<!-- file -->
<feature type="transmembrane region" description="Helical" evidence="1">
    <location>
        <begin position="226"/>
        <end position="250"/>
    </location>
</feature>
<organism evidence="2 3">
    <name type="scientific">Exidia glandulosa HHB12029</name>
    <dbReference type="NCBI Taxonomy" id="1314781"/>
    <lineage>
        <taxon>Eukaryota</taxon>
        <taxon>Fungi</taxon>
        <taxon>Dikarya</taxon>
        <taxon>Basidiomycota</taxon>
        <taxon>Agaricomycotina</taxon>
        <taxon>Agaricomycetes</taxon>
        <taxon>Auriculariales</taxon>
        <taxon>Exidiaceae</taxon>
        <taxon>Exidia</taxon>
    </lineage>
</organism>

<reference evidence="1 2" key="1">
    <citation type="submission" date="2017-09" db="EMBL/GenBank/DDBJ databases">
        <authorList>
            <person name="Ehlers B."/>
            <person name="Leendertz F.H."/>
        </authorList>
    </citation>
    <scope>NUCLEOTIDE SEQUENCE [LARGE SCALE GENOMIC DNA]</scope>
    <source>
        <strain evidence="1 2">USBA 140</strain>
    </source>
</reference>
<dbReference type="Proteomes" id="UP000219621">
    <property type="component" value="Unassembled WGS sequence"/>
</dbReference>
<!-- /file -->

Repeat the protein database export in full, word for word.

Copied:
<feature type="transmembrane region" description="Helical" evidence="1">
    <location>
        <begin position="226"/>
        <end position="250"/>
    </location>
</feature>
<organism evidence="2 3">
    <name type="scientific">Exidia glandulosa HHB12029</name>
    <dbReference type="NCBI Taxonomy" id="1314781"/>
    <lineage>
        <taxon>Eukaryota</taxon>
        <taxon>Fungi</taxon>
        <taxon>Dikarya</taxon>
        <taxon>Basidiomycota</taxon>
        <taxon>Agaricomycotina</taxon>
        <taxon>Agaricomycetes</taxon>
        <taxon>Auriculariales</taxon>
        <taxon>Exidiaceae</taxon>
        <taxon>Exidia</taxon>
    </lineage>
</organism>

<reference evidence="1 2" key="1">
    <citation type="submission" date="2017-09" db="EMBL/GenBank/DDBJ databases">
        <authorList>
            <person name="Ehlers B."/>
            <person name="Leendertz F.H."/>
        </authorList>
    </citation>
    <scope>NUCLEOTIDE SEQUENCE [LARGE SCALE GENOMIC DNA]</scope>
    <source>
        <strain evidence="1 2">USBA 140</strain>
    </source>
</reference>
<dbReference type="Proteomes" id="UP000219621">
    <property type="component" value="Unassembled WGS sequence"/>
</dbReference>